Secure Boot - [Disabled]

Full system specs:
AMD Ryzen 5600X (not overclocked - BIOS in Auto mode)
Gigabyte B550 Aorus Pro AC
BIOS F14e
16 Gb (2X8Gb) HyperX Fury DDR4 PC-4 28800 3600 Mhz (HX436C17FB3AK2/16)
NvMe 4.0X4 ADATA GAMMIX S50 1Tb m.2(2280) (AGAMMIXS50-ITT-C)
SSD Toshiba TR-150 (480Gb) SATA 6Gb/s Backup Disk
HD WesternDigital WD1002FBYS SATA 3Gb/s Backup Disk
EVGA GeForce GTX1060 SC ACX2.03Gb in PCI 3.0X16 slot

Setting CSM support to [Disabled] results in "No bootable drive found"

Re: CSM disabled to UEFI then no boot drive found
« Reply #3 on: December 27, 2021, 11:07:23 am »
I suspect that the boot manager is pointing to SSD [Disk 0] instead of NvMe System Disk C: [Disk 2]
The PC is a home build which I upgraded to a new motherboard with a new NvMe drive and memory.
In the process I migrated the Win10 installation from the old SSD drive to the NvMe drive with no problem and left it attached as a backup.
However now when I remove the old SSD [Disk 0] the system will not boot even with CSM [Enabled]

I ran the command C:\Windows\system32>bcdedit

Windows Boot Manager
--------------------
identifier              {bootmgr}
device                  partition=\Device\HarddiskVolume1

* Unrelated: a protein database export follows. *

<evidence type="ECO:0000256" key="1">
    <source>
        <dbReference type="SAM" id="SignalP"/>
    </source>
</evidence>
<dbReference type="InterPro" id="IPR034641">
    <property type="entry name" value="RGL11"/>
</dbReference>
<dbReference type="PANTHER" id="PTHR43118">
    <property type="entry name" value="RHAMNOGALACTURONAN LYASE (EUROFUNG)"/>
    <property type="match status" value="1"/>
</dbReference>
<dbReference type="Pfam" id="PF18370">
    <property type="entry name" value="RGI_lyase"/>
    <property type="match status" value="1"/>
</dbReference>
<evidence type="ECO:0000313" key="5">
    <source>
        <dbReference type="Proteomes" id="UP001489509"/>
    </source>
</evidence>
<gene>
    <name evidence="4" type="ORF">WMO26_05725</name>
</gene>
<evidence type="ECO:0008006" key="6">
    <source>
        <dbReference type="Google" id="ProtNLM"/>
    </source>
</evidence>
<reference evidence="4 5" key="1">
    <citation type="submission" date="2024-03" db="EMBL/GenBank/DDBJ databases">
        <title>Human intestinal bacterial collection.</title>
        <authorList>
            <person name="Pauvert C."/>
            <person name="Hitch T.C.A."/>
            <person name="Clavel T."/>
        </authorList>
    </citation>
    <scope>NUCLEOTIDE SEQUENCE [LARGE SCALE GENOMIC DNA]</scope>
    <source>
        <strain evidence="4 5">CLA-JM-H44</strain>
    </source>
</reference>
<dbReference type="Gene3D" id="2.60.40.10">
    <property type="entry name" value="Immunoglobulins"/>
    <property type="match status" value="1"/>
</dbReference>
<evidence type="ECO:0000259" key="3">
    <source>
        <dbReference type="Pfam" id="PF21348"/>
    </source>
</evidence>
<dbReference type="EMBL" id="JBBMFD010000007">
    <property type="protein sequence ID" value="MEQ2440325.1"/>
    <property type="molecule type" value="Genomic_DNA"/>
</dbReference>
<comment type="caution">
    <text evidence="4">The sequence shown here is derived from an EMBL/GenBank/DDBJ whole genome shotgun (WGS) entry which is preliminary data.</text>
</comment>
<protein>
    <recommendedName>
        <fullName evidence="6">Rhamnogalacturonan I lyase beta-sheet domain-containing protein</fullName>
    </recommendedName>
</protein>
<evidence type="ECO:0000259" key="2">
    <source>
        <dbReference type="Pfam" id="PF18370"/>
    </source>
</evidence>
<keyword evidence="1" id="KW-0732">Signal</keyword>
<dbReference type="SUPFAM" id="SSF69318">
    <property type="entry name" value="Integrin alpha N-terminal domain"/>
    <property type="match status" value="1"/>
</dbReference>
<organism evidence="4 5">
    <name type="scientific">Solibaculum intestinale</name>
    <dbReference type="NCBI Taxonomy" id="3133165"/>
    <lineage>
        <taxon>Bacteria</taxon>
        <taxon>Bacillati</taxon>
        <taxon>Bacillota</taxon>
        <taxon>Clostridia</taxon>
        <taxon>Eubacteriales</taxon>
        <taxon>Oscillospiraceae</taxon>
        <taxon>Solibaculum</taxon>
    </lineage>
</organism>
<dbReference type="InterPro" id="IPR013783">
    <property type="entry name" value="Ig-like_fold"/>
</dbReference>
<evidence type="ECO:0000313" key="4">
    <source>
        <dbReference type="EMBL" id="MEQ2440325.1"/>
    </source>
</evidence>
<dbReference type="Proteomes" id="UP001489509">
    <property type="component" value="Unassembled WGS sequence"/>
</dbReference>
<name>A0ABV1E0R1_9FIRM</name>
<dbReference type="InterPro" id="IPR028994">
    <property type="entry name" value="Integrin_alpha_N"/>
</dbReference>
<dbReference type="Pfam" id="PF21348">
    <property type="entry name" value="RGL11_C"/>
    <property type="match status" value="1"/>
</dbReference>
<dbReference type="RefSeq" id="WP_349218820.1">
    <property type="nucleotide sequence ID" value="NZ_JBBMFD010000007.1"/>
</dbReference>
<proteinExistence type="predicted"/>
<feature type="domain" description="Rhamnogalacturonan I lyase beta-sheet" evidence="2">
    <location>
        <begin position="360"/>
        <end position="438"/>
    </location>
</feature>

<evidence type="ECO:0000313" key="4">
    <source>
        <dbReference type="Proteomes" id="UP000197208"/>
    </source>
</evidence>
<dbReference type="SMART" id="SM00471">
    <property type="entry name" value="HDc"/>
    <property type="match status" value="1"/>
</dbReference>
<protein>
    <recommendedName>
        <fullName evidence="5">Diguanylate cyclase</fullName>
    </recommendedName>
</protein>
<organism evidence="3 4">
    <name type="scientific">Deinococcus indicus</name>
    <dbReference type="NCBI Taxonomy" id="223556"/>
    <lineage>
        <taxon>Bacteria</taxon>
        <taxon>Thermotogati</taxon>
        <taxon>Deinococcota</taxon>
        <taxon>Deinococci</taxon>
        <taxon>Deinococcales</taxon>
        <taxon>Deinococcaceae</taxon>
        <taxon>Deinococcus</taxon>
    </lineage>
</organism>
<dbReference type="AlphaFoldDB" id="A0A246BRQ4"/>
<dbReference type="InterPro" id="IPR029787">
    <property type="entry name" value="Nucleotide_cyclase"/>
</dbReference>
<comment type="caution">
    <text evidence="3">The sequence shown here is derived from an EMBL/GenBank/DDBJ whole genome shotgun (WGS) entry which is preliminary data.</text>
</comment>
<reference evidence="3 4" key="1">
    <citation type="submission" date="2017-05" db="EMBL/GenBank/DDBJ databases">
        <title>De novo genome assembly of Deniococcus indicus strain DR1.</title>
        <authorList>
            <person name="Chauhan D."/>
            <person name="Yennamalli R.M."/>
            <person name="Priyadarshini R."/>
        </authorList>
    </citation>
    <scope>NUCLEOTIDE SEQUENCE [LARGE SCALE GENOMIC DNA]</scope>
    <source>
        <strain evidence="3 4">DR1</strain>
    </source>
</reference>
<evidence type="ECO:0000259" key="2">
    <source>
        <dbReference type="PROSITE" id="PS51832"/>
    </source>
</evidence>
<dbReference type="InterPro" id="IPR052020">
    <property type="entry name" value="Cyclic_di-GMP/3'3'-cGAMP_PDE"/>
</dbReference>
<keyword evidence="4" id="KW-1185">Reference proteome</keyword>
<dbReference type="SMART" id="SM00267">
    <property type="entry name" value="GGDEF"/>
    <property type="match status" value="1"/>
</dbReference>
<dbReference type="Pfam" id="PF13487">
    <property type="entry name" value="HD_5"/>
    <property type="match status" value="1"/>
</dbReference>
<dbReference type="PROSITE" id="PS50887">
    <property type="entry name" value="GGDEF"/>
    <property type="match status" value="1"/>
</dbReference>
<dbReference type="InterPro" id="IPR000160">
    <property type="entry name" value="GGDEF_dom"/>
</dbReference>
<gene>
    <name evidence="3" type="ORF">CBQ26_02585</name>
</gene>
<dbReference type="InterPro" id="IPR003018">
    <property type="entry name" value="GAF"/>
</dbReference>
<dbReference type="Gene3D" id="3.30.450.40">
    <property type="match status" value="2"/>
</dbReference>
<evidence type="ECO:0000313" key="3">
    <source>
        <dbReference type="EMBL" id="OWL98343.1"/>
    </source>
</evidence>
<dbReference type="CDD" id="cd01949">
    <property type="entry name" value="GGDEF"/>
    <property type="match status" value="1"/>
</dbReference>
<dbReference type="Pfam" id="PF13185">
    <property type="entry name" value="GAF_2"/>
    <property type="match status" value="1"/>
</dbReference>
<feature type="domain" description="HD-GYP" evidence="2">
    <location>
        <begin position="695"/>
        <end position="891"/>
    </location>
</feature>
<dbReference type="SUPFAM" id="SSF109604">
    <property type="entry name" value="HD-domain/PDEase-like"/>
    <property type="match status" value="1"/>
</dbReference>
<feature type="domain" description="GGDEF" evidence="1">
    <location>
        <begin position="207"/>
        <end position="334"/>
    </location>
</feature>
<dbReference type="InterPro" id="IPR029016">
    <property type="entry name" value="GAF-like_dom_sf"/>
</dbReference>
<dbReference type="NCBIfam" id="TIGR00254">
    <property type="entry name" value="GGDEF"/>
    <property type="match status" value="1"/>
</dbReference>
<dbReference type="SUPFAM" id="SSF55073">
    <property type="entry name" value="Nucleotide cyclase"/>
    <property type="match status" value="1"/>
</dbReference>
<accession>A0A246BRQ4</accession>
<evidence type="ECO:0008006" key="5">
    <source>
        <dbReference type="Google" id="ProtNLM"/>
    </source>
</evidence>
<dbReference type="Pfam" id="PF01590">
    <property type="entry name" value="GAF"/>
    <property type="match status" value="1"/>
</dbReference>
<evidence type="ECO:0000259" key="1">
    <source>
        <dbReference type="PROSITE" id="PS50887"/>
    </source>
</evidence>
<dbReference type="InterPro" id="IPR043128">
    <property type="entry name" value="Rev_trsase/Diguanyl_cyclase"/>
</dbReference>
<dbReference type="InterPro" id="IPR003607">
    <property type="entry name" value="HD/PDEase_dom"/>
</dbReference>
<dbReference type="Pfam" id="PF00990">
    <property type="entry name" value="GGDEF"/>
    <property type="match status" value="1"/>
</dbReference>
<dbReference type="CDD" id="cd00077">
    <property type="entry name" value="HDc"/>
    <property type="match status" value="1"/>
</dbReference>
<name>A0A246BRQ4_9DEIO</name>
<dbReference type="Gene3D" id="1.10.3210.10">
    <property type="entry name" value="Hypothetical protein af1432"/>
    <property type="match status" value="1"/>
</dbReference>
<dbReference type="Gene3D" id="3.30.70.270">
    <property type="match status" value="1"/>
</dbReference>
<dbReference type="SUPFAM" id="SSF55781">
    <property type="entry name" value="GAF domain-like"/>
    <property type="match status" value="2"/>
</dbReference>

description             Windows Boot Manager
locale                  en-us
inherit                 {globalsettings}
default                 {current}
resumeobject            {9093c612-543f-11eb-9d78-f8ac65ab36a9}
displayorder            {current}
toolsdisplayorder       {memdiag}
timeout                 30

Windows Boot Loader
-------------------
identifier              {current}
device                  partition=C:
path                    \Windows\system32\winload.exe
description             Windows 10
locale                  en-us
inherit                 {bootloadersettings}
allowedinmemorysettings 0x15000075
osdevice                partition=C:
systemroot              \Windows
resumeobject            {9093c612-543f-11eb-9d78-f8ac65ab36a9}
nx                      OptIn
bootmenupolicy          Standard

Is this OK? it seems to point to C:/ drive...